(WASHINGTON, DC) – The Department of Public Works (DPW) released the District’s Compost Feasibility Study today along with an accompanying letter from DPW Director Christopher J. Shorter, outlining steps the District will take to advance composting in the District and the Washington metropolitan region.
Conducted by Resource Recycling Systems, the study: provides an overview of compost initiatives already underway in the District; estimates the volume of food and yard waste generated in the District by sector; and, assesses the feasibility of the District implementing a food and yard waste curbside collection program.
“To meet the goal of diverting 80 percent of the waste generated in the District from landfills and waste-to-energy, the District will need to implement innovative programs,” said Director Shorter. “This report proposes one such program, detailing the benefits, costs, and steps to implement a composting program for DPW-serviced residents; as well as opportunities for food and yard waste diversion in the commercial sector.”
The accompanying letter from Director Shorter commits to advancing food and yard waste diversion in the District through continued support and investment in:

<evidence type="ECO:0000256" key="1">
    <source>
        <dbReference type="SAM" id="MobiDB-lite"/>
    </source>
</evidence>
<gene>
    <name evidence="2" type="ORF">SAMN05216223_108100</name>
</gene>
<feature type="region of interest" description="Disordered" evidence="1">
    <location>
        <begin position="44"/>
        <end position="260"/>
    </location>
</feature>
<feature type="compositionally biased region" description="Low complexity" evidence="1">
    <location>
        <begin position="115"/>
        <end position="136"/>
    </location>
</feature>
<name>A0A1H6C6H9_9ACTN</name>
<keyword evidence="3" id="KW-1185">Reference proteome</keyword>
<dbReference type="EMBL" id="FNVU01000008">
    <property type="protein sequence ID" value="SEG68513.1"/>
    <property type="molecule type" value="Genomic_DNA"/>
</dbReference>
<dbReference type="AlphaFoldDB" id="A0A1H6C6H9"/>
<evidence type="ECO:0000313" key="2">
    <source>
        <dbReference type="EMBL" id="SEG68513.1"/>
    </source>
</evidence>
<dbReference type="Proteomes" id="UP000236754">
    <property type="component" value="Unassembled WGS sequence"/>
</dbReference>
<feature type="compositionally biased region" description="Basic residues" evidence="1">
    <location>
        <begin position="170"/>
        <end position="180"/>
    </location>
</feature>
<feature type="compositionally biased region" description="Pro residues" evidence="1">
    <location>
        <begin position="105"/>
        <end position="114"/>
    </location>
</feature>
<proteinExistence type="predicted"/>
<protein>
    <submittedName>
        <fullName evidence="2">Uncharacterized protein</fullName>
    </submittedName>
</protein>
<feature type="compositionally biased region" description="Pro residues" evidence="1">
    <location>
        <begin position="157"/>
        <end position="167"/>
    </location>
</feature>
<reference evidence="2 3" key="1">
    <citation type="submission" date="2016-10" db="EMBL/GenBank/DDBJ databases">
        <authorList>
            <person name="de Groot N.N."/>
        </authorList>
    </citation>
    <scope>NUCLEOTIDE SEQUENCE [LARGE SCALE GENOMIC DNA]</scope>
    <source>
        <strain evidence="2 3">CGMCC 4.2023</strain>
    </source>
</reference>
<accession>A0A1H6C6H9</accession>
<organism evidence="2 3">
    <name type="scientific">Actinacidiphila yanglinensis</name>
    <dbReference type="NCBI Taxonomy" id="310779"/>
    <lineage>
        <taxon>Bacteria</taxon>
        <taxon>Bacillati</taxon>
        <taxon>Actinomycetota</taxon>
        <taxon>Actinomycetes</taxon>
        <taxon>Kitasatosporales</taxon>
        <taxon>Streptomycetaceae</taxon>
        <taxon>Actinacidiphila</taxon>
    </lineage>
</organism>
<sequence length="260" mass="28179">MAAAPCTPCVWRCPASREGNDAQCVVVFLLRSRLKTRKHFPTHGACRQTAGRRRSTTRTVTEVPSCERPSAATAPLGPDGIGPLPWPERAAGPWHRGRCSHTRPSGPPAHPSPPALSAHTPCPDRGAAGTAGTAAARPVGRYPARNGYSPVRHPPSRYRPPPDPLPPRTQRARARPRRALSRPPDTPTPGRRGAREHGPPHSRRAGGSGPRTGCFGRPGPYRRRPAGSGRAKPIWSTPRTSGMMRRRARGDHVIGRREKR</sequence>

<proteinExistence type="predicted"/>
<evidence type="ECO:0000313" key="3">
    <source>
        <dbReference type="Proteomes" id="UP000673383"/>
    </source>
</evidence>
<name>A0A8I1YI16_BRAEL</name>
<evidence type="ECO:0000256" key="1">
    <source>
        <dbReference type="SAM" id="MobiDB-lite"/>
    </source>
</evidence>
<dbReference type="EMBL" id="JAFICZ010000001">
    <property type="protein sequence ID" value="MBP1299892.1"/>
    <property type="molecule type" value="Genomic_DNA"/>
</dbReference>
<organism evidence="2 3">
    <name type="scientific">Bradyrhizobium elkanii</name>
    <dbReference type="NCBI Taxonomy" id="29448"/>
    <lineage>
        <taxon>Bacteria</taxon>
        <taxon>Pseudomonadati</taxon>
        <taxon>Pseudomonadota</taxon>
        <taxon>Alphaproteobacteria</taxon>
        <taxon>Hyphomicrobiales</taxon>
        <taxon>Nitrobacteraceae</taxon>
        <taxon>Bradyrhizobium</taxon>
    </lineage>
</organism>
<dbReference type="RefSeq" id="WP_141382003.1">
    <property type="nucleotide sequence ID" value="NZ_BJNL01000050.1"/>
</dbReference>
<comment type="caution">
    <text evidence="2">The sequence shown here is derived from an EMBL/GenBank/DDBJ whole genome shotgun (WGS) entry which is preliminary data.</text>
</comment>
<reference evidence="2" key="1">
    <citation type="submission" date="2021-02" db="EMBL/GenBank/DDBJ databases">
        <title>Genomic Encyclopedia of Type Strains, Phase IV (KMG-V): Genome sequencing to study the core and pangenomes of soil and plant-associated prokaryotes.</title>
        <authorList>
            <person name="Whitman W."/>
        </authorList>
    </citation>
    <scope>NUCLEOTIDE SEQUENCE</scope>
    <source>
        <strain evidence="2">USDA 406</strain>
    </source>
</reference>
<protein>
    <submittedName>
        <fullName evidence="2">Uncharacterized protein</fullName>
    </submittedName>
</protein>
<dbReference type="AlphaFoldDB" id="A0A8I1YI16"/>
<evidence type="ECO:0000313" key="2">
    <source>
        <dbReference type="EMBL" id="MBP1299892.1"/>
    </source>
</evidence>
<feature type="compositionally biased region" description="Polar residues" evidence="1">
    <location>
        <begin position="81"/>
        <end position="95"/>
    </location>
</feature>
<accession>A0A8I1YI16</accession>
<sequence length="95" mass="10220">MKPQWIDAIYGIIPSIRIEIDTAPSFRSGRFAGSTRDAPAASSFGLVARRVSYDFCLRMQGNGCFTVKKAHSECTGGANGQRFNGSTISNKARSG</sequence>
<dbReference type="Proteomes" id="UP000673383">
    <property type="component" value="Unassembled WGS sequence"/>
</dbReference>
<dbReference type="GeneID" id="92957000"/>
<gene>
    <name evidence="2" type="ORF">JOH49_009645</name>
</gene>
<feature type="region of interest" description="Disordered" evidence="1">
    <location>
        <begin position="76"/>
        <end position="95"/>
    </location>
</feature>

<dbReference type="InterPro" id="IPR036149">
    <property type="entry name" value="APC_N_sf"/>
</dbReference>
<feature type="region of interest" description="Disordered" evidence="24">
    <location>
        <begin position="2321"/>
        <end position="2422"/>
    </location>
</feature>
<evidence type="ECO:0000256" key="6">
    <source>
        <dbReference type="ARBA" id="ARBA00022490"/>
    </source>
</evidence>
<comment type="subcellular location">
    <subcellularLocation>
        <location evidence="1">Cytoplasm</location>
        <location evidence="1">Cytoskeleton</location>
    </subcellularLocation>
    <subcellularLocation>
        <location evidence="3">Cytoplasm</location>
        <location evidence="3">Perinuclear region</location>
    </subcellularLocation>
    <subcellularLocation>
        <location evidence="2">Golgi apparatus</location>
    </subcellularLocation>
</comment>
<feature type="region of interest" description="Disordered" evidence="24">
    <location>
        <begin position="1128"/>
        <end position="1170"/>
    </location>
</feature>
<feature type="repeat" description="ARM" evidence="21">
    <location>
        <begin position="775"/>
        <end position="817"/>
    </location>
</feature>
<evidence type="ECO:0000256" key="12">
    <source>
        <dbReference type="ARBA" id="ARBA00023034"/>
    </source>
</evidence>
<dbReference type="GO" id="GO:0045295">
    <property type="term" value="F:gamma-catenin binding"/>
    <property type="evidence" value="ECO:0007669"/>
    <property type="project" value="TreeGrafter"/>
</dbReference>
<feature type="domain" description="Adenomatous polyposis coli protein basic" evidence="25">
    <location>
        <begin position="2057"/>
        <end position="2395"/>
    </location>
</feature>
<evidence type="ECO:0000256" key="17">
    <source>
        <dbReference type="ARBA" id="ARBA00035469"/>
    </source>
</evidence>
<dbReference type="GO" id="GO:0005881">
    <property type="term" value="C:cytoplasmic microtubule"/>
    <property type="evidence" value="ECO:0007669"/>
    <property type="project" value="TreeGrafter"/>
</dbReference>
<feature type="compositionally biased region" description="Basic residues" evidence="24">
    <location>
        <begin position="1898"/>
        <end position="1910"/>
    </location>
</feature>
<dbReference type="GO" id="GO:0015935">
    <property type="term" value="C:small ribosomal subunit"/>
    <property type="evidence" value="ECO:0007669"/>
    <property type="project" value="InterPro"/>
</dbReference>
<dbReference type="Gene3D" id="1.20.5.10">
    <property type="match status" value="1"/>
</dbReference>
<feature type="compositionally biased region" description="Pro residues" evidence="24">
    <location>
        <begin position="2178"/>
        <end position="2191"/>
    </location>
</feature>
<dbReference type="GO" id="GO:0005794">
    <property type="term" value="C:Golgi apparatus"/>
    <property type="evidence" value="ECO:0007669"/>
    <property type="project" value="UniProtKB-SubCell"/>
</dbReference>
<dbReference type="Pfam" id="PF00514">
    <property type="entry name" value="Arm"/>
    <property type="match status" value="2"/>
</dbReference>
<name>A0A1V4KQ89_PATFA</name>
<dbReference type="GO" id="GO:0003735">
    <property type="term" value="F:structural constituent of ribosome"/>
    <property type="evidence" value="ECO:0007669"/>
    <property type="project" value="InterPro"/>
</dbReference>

- Food and yard waste prevention campaigns, such as the Department of Public Work’s grasscycling campaign launched this spring;
- The community composting collaborative led by the Department of Parks and Recreation;
- Public school cafeteria composting programs led by DC Public Schools and the Department of General Services; and,
- The Food Waste Drop-Off Program led by the Department of Public Works.
The Compost Feasibility Study is the first of three studies that will inform the development of a Zero Waste Plan to achieve 80 percent waste diversion District-wide. To provide an opportunity for the public to learn more about the results of this study and to provide feedback to inform the development of the District’s zero waste plan, DPW will offer the two webinars and host an evening presentation of the findings.